Armenia's security services issue ultimatum to gunmen holding up a police station in a bid to resolve a weeks-long hostage crisis in which dozens have been hurt.
One of the gunmen locked in a two-week stand-off in a police station in the Armenian capital Yerevan shot an officer dead on Saturday, a police spokesman said.
"A sniper opened fire from inside the police station and killed a police officer ... who was sitting in a car parked 350-400 metres (yards) away," Ashot Aharonyan wrote on Facebook.
Armenia's security services issued an ultimatum to gunmen holding up Erebuni police station Saturday, in a bid to resolve a weeks-long hostage crisis after dozens were hurt in overnight clashes.
"We are giving members of the armed group until 17:00 (1300 GMT) to lay down their arms and surrender," the Armenian national security services said in a statement.
"Otherwise special forces law-enforcement have the right to open fire," it said. "After the events of July 29, any opportunities to resolve the situation with the terrorists peacefully have been exhausted."
"Out of 73 injured people, 26 are still in hospital, including six policemen," health ministry spokeswoman Anahit Haytayan wrote on Facebook.
Hundreds of protesters who support an armed pro-opposition group clashed with Armenian police Friday night in Yerevan.
By Saturday, dozens were injured and 26 arrested after authorities broke up a rally near the police station, where the armed pro-opposition group has been holed up for almost two weeks with several hostages. Police used batons, stun grenades and smoke bombs to break up the demonstration in support of the gunmen, who are still holding two medics. Officers charged at protesters shouting "Free independent Armenia".
Journalists were among those hurt and a house caught on fire in the neighbourhood. US-based Radio Liberty said three of its journalists were among the injured.
Armenian police told AFP that 165 people were detained in total during the unrest, of whom 26 were later arrested. The rest were released.
Authorities said they have launched a criminal probe into 23 of the protesters, including a member of the pro-Western Heritage party Armen Martirosyan.
However, the Armenian Ombudsman accused police of heavy-handed tactics against journalists during the protest, and said plain-clothes officers prevented media from covering the event.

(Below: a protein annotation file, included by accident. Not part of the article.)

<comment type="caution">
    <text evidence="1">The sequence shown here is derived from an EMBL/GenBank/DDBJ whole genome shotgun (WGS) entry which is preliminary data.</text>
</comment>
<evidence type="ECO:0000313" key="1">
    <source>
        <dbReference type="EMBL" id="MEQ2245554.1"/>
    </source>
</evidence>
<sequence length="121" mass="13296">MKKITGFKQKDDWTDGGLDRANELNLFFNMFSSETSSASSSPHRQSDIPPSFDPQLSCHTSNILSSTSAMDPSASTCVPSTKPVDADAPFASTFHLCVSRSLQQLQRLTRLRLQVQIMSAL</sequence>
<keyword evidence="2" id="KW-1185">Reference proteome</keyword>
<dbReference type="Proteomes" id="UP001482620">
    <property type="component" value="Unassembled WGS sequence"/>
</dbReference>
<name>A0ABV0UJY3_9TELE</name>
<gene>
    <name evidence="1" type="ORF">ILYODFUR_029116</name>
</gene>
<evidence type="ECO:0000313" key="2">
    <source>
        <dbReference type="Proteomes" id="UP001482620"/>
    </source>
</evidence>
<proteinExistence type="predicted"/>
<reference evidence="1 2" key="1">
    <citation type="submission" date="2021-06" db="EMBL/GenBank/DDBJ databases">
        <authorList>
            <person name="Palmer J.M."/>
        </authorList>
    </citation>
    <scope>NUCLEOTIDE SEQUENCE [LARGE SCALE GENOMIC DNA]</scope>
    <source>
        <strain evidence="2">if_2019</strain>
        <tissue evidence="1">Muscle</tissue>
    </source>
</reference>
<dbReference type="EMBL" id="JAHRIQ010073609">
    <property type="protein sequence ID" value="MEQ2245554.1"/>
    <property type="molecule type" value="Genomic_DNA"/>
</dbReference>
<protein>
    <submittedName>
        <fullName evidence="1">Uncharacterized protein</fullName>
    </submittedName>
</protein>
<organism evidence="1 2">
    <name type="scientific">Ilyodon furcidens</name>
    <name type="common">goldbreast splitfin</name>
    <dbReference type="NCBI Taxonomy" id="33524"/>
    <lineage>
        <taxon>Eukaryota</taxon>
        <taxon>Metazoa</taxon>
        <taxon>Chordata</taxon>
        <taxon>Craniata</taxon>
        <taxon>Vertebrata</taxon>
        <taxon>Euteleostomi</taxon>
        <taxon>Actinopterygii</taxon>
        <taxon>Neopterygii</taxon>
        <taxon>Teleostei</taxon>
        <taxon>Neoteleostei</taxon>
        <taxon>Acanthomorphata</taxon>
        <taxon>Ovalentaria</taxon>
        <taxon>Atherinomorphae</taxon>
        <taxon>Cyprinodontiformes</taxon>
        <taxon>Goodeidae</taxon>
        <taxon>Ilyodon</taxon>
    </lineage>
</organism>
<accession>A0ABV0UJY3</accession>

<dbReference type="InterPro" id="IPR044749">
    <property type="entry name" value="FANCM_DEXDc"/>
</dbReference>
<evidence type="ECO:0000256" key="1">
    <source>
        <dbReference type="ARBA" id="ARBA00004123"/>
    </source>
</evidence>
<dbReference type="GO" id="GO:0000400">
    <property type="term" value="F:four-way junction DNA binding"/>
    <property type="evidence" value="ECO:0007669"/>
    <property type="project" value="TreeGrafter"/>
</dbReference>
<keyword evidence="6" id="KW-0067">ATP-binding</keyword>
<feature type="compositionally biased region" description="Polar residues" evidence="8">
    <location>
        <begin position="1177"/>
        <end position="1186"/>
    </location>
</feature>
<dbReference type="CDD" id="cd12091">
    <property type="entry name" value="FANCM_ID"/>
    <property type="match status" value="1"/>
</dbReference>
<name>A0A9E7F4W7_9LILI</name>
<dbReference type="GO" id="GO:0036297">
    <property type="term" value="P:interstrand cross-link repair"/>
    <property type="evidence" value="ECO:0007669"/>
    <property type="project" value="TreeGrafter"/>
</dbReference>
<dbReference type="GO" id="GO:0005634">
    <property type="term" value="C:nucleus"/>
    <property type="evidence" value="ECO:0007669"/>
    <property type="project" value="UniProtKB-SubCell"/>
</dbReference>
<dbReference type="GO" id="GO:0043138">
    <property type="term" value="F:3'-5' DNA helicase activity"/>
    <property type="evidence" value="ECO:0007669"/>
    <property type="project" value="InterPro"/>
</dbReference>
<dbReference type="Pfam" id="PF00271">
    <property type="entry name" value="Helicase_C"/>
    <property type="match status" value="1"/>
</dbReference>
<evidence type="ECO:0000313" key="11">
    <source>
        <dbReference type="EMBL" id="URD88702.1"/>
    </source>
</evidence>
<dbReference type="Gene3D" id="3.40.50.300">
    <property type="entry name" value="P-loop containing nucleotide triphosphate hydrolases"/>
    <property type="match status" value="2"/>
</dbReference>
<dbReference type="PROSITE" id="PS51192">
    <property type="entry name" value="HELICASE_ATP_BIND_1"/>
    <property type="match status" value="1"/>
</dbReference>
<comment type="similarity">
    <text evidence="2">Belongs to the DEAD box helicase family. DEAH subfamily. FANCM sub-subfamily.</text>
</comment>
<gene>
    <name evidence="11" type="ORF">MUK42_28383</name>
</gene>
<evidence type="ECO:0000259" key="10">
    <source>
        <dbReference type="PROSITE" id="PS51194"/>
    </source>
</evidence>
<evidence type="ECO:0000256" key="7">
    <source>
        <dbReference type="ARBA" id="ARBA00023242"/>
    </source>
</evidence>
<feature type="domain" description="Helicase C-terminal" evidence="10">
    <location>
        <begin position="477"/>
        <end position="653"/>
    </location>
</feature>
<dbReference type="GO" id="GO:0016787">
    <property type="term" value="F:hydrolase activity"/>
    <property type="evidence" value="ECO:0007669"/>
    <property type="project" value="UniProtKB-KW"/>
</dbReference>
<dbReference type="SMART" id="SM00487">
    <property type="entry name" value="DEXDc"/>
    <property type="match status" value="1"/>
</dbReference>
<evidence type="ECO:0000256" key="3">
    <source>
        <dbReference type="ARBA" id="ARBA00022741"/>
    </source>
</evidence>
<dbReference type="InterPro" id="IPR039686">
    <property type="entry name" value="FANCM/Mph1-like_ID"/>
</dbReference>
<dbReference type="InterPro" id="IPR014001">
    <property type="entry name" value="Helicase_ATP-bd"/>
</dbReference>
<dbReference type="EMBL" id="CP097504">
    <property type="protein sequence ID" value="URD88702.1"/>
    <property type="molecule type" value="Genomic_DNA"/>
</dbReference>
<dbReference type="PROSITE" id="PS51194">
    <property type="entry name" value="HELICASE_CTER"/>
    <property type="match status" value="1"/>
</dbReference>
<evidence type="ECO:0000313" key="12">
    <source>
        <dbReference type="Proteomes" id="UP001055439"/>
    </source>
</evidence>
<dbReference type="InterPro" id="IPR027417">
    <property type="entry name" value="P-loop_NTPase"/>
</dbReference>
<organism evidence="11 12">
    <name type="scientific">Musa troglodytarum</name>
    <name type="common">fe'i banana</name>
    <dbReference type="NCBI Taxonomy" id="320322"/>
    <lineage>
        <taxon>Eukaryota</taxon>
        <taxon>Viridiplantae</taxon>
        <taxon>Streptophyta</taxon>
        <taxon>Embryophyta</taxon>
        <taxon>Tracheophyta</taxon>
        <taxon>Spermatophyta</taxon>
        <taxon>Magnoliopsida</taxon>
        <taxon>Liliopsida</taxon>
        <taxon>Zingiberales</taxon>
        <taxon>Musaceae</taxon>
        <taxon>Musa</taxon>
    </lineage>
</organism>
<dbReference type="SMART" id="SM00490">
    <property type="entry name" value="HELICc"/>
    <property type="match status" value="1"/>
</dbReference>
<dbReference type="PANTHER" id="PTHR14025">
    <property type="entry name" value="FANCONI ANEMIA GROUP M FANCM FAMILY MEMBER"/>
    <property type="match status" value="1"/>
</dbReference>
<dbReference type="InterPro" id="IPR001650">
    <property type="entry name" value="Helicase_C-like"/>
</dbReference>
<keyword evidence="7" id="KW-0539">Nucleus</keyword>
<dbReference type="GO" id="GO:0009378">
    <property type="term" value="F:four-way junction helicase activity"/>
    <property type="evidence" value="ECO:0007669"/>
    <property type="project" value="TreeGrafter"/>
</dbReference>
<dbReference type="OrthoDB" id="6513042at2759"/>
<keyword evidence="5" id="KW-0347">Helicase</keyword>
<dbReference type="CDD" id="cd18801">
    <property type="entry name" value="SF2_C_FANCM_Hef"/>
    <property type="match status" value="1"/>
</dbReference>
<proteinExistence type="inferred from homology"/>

On July 17, an armed group stormed Erebuni police compound in Yerevan and killed a police officer and took hostages. Some of the hostages have been released.
The gunmen – supporters of fringe jailed opposition leader Zhirair Sefilyan – also seized a store of weapons.
They have since freed all the police but on Wednesday seized four medical staff who had entered the compound to treat some of their wounds, two of whom were later released.
Around 24 gunmen are still inside.
According to CivilNet news broadcast, the armed group identified itself as the Daredevils of Sassoun.
The group's name refers to an Armenian epic poem inspired by the struggle of four generations of Sassoun's warriors against Arab rule from 8CE to 10 CE.
The group released a video that seeks the release of "political prisoners" including Sefilian and called people to take part onto the streets.
The group also said it will retaliate if attacked and has no intention of surrendering. It demanded the resignation of President Serzh Sarkisian and Sefilyan's release. Protesters have regularly gathered in the neighbourhood, voicing similar calls, chanting "Serzh, leave!".
During the protests, police threw grenades, tear gas batons and sound bombs against the protesters.
Sefilian, the leader of a small opposition group called the New Armenia Public Salvation Front, is a former military commander, and a critic of the government over the disputed territory of Nagorno-Karabakh, a dispute which started following the end of the Soviet Union.
He and six followers were arrested in June after they were accused of preparing to take over government buildings and telecoms facilities in the capital Yerevan.
Yerevan-based journalist, Maria Titizian, told Al Jazeera, "People will resort to violence when they feel the system has failed them."